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CHAMBER REVIEW

Marc-Andre Hamelin (2nd from Left) and the Takács SQ Feb. 25

BEETHOVEN'S MAJESTY IN TAKACS QUARTET CONCERT

by Terry McNeill
Sunday, February 25, 2018

Greatness in a single musical composition carried the day Feb. 25 when the Takács String Quartet played Beethoven in Weill Hall.

Sweeping aside two first half pieces, the Takács tackled Beethoven’s penultimate Quartet, the monumental C-Sharp Minor, Op. 131, written in 1826. From the first notes (adagio, and fugue) from violinist Edward Dusinberre it was clear that a magisterial experience would unfold. In six movements, played without break, a set of curiously formed variations supports a theme which seems to finally “congeal.” The Takács played extended soft passages beautifully, spiced by three and five-note outbursts by cellist András Fejér.

Hallmarks of quartet virtuosity were everywhere in the 31-minute piece: clean attacks and releases, naturally shaped phrasing, chaste ensemble, tempos that paired perfectly with the music, pizzicato in three instruments mixed exactly with a lush theme in the first violin. An example of Takác’s mastery of control came at the end of the demanding E Major presto (section five) where in the final chord repeats two were played legato with a diminuendo, and the third dry and almost silent. Masterful.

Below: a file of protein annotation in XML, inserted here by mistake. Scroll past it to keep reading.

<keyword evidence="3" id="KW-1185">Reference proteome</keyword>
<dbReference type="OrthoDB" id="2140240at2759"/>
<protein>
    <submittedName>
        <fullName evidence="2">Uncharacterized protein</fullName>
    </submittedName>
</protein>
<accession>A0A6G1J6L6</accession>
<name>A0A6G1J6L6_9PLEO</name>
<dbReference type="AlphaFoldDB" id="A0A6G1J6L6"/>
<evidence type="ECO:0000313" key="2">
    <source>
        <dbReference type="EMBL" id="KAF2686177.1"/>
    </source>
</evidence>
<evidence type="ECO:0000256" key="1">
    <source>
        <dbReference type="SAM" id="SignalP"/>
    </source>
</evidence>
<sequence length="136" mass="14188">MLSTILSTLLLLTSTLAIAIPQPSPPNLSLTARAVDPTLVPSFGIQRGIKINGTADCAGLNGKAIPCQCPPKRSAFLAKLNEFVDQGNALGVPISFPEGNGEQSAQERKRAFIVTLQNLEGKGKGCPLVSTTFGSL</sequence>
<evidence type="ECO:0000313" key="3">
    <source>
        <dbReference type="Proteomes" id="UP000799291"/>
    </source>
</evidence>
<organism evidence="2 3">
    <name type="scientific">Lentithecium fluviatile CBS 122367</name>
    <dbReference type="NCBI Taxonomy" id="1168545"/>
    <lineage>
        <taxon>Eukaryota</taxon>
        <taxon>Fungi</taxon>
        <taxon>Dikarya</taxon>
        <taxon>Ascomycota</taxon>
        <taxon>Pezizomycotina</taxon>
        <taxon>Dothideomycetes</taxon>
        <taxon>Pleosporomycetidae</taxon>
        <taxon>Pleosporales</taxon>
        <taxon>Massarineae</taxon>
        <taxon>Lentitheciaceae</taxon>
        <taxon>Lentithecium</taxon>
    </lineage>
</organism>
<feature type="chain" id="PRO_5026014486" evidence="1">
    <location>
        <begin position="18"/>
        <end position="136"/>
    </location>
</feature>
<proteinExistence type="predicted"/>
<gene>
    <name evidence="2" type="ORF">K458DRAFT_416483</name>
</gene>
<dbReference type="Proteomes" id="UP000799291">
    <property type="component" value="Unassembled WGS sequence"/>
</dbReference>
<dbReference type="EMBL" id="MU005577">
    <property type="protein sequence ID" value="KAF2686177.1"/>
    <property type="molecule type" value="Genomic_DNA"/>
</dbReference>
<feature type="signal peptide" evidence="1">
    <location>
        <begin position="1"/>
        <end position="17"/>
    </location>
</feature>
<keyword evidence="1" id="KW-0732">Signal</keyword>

The lied phrase leading to the victorious allegro finale was profoundly beautiful. The Takács eloquent performance fixed as always Beethoven as the creator.

Weber’s Langsamer Satz quartet movement opened the concert, a luminous nine-minute farewell by the Viennese composer to saturated harmonies before being seduced by his teacher Schönberg’s radical musical aesthetic. The Quartet captured the thick, wistful music with a luxurious ensemble, hothouse romanticism and a warm cello line foundation.

Pianist Marc-Andre Hamelin joined the group for Dohnanyi’s Quintet, Op. 1. There is much to admire in this work with its easy fluency and broad lyricism. Every commentator since the piece’s 1902 debut cites Brahms’ influence, and of course that is true. There is also some Rubinstein and early Busoni in the writing, evident even in the fleet and thick scherzo that was played with a perfectly gauged ending, all in unisons.

Violist Geraldine Walther and Mr. Hamelin played a beautiful duo beginning the adagio, slow and stately and reminiscent of the opening of the Brahms B Major Piano Trio and bits of Schumann. It was playing of a touching love song, with Mr. Fejér’s low register cello line a sweet majesty. Themes here push to be heard among palpable poetry.

The allegro finale had much lively writing for the piano, and Mr. Hamelin played it convincingly. String ensemble was exemplary, but the piano line, at least with legato playing below mezzo forte, was clouded by the now well-known acoustic deficiencies in Weill. Orchestras and solo voice in the Hall are pellucid and sunny, but the addition of a forceful piano part in chamber music is sonically problematical.

An audience of 300 gave the Takács and Mr. Hamelin loud applause. No encore came after the gripping, spiritual Beethoven performance.